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 Unconnected Problems

The first problems addressed in large scale parallel environments were "unconnected problems". Imagine taking a large object and decomposing it into smaller pieces, then doing something individual with all of the pieces. In fact, just for example, imagine the task of taking a large boulder and turning it into sand.

You could tackle this job in a serial fashion, just whacking the boulder and all of its broken off chunks into smaller and smaller pieces. You could even decide on a "breadth first" approach -- whack all of the chunks of the same size, then all of the next size, and so on; or you could pursue a "depth first" approach -- whack smaller and smaller pieces, never moving to a larger piece until you've reduced something to sand.

Once you've considered the serial approach and the amount of time it would probably take you, you then consider the parallel approach (i.e. the grid method). First you partition the problem (you whack the original boulder into some number of semi-large chunks), then you distribute the "sub-tasks" to a set of workers (your friends, to whom you've promised a reward for participating in your experiment). Your friends start whacking away (and possibly further divide their tasks by passing out pieces of their original chunk to their friends -- Tom Sawyer would be proud). Notice that each boulder reducing operation is completely separate from the others. And, if one worker stops or slows down, that does not affect the rest of the group (any one of the workers could continue the work if someone stopped on their own piece).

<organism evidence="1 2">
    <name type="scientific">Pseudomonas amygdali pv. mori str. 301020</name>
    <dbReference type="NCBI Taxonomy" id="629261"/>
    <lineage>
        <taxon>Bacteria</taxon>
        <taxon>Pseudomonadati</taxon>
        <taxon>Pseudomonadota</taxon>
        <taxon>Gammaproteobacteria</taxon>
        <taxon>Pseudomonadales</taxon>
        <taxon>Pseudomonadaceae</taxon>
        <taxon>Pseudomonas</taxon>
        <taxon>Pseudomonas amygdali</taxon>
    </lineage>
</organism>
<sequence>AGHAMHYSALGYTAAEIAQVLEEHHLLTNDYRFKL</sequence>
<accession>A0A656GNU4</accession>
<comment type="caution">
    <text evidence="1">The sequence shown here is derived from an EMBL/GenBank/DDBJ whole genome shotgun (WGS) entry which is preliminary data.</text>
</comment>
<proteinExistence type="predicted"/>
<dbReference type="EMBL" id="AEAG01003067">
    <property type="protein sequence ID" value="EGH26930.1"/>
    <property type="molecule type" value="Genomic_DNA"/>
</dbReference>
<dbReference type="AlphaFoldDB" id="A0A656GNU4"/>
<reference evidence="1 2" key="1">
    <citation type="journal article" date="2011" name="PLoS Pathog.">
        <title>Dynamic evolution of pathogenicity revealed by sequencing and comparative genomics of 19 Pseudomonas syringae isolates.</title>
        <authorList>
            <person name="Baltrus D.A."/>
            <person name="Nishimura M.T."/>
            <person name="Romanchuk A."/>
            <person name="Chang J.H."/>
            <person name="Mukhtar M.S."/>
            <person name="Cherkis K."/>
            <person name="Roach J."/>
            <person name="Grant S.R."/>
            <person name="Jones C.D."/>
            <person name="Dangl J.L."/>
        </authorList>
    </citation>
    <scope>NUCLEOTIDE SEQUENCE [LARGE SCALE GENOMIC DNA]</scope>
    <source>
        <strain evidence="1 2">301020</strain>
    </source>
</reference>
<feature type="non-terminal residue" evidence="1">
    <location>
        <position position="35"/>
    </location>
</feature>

SETI@Home is very much like this (if you can imagine that your first whack of the problem was a large pile of pea-size gravel). There's a pile of work to do -- a large collection of individual jobs. As computers become available, they take a piece of work off the pile, compute it, then put back the answer. If they can, they take more work. It's a simple and powerful model.

There are lots of projects like this, but some that we're more familiar with are these:

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